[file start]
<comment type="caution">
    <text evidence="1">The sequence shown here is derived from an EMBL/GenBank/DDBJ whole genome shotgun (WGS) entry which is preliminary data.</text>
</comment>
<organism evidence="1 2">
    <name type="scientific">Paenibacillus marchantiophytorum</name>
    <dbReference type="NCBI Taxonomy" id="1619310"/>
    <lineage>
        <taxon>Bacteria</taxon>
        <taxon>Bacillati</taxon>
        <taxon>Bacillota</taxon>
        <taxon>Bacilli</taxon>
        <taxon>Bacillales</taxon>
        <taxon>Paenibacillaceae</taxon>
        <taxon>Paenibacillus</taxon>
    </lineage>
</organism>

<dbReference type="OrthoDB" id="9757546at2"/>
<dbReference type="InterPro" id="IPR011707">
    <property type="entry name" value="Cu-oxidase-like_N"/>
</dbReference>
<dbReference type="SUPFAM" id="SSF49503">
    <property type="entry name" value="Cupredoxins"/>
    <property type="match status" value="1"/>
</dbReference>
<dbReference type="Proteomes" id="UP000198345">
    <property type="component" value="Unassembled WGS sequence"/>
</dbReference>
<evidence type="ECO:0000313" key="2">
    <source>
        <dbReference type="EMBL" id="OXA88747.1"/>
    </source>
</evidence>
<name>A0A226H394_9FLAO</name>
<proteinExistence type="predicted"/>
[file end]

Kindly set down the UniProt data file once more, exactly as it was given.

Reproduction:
<comment type="caution">
    <text evidence="1">The sequence shown here is derived from an EMBL/GenBank/DDBJ whole genome shotgun (WGS) entry which is preliminary data.</text>
</comment>
<organism evidence="1 2">
    <name type="scientific">Paenibacillus marchantiophytorum</name>
    <dbReference type="NCBI Taxonomy" id="1619310"/>
    <lineage>
        <taxon>Bacteria</taxon>
        <taxon>Bacillati</taxon>
        <taxon>Bacillota</taxon>
        <taxon>Bacilli</taxon>
        <taxon>Bacillales</taxon>
        <taxon>Paenibacillaceae</taxon>
        <taxon>Paenibacillus</taxon>
    </lineage>
</organism>

<dbReference type="OrthoDB" id="9757546at2"/>
<dbReference type="InterPro" id="IPR011707">
    <property type="entry name" value="Cu-oxidase-like_N"/>
</dbReference>
<dbReference type="SUPFAM" id="SSF49503">
    <property type="entry name" value="Cupredoxins"/>
    <property type="match status" value="1"/>
</dbReference>
<dbReference type="Proteomes" id="UP000198345">
    <property type="component" value="Unassembled WGS sequence"/>
</dbReference>
<evidence type="ECO:0000313" key="2">
    <source>
        <dbReference type="EMBL" id="OXA88747.1"/>
    </source>
</evidence>
<name>A0A226H394_9FLAO</name>
<proteinExistence type="predicted"/>